Some acknowledged that their continuing caution was a habit that needed to be broken: After a year of worrying about the virus, it takes a bit of time to go back to a pre-pandemic mentality. “I am not too concerned about my own safety,” Jorge Salinas, an epidemiologist at the University of Iowa, told me. “I think it is mostly a matter of habits. I think it is okay to go back to restaurants but have continued getting takeout. But whoever is vaccinated and feels ready, I think it is safe for them to do so in most places.”

Continuing precautions are really about protecting others

The one reason experts consistently cited for continued precautions: the need to protect those who are unvaccinated. “We’ll probably be holding off on any indoors activities for now, since we have an unvaccinated 7-year-old at home,” Smith said. “The risk is low for us to catch and transmit anything to him, but after all this time avoiding indoor venues and being careful, a movie theater or dinner at a restaurant just doesn’t seem worth it when we still have great options with home theater and takeout meals. Once everyone is vaccinated, those will be back in our rotation.”

Some recent research found that the vaccines can reduce the chances of a vaccinated person spreading the virus to others. The CDC summarized one such real-world study for the Pfizer/BioNTech and Moderna vaccines, showing the vaccines stop not just symptoms but overall infections and, therefore, transmission:

Results showed that following the second dose of vaccine (the recommended number of doses), risk of infection was reduced by 90 percent two or more weeks after vaccination. Following a single dose of either vaccine, the participants’ risk of infection with SARS-CoV-2 was reduced by 80 percent two or more weeks after vaccination.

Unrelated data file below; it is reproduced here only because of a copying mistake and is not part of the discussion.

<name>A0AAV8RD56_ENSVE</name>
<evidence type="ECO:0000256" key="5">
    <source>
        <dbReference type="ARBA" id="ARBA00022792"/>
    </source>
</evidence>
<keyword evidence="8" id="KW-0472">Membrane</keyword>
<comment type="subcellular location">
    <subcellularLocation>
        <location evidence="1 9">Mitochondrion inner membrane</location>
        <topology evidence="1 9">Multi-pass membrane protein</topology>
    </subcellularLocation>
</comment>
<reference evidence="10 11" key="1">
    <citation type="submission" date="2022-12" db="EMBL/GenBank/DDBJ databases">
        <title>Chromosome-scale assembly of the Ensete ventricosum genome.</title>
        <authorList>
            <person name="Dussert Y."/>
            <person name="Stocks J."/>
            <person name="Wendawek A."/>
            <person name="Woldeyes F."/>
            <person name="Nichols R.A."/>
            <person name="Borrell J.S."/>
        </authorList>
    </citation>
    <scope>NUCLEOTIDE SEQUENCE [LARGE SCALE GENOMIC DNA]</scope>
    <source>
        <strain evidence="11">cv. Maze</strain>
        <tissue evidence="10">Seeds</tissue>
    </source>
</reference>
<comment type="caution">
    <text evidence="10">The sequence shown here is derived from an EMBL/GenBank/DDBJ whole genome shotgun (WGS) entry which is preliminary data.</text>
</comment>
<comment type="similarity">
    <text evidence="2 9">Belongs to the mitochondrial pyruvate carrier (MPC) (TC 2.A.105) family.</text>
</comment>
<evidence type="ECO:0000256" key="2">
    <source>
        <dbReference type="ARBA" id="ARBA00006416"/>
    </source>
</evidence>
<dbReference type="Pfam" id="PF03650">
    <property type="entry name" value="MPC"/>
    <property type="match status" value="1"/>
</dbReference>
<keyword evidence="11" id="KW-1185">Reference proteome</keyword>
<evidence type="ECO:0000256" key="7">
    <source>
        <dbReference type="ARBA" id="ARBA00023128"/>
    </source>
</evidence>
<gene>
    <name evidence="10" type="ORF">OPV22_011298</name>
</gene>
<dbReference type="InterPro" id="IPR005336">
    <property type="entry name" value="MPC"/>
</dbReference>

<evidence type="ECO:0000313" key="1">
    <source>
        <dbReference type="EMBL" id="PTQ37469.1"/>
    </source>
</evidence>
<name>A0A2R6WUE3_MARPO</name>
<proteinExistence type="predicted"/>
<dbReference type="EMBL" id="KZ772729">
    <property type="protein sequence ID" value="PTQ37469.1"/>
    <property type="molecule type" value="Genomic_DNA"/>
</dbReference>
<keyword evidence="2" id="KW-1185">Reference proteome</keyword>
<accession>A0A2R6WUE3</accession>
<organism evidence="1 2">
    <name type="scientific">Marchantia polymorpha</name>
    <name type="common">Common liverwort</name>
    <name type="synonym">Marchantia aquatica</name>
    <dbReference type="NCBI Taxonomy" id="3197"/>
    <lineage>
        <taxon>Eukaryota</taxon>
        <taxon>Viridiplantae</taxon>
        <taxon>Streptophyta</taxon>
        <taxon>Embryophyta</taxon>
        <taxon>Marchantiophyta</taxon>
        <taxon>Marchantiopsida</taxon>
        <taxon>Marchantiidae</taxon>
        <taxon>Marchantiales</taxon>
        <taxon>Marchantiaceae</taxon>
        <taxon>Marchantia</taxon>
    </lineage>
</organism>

But in the typically cautious worlds of science and public health, experts want to see a bit more research and data before they declare that vaccinated people can throw out their masks and gather in large numbers indoors. (Some experts also said they may continue masking and avoiding crowded indoor spaces during flu season, after such measures seemed to crush the flu in the past year.)

Even if the vaccine proves to reduce transmission, it would still be safer for every person who can get vaccinated to get the shot. And as more people get their shots, it’s also safer to stick to some precautions for their sake.

To that end, experts recommended watching a few figures going forward: the vaccination rate, and daily new cases or hospitalizations. As vaccination rates go up and surpass 50 or 60 percent at a local level, a vaccinated person can feel much more confident going out without worrying about potentially infecting others. And as cases and hospitalizations go down, a vaccinated person can also have confidence that there’s not much virus out there — further shrinking their chances of getting infected and spreading it.

In the meantime, those who are already vaccinated can help speed up the process by encouraging their friends, family, and peers to get the shot. Surveys consistently show that around 1 in 3 unvaccinated people are waiting for others around them to get vaccinated first before they do so. Sharing vaccination stories, then, could give people the push they need.

“I’m very cognizant that while I’m vaccinated, many still are not,” Saskia Popescu, an epidemiologist at George Mason University, told me. “So I’m still vigilant in wearing my mask while out in public running errands, or when interacting with servers [and] other patrons if I go to an outdoor restaurant, even though I’m not really concerned for my own risk of getting sick.”